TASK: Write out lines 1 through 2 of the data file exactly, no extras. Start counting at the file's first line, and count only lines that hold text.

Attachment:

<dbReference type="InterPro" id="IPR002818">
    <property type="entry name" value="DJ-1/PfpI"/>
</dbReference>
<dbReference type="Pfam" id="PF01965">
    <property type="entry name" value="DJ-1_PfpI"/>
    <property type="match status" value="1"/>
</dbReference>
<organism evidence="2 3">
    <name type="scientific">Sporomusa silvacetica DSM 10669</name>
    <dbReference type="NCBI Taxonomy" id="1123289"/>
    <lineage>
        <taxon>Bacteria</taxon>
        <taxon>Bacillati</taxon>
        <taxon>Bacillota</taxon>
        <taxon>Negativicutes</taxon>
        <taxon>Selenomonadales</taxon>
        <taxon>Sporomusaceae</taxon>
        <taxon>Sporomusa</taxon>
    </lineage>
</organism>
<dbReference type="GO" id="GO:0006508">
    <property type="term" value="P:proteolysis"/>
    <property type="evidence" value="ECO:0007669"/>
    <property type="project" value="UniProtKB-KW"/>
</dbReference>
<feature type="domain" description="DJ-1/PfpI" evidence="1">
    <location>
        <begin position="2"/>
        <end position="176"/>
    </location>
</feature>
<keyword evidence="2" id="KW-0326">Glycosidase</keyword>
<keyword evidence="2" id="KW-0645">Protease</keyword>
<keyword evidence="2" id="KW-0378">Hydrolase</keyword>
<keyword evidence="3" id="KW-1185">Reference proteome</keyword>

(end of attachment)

<dbReference type="InterPro" id="IPR002818">
    <property type="entry name" value="DJ-1/PfpI"/>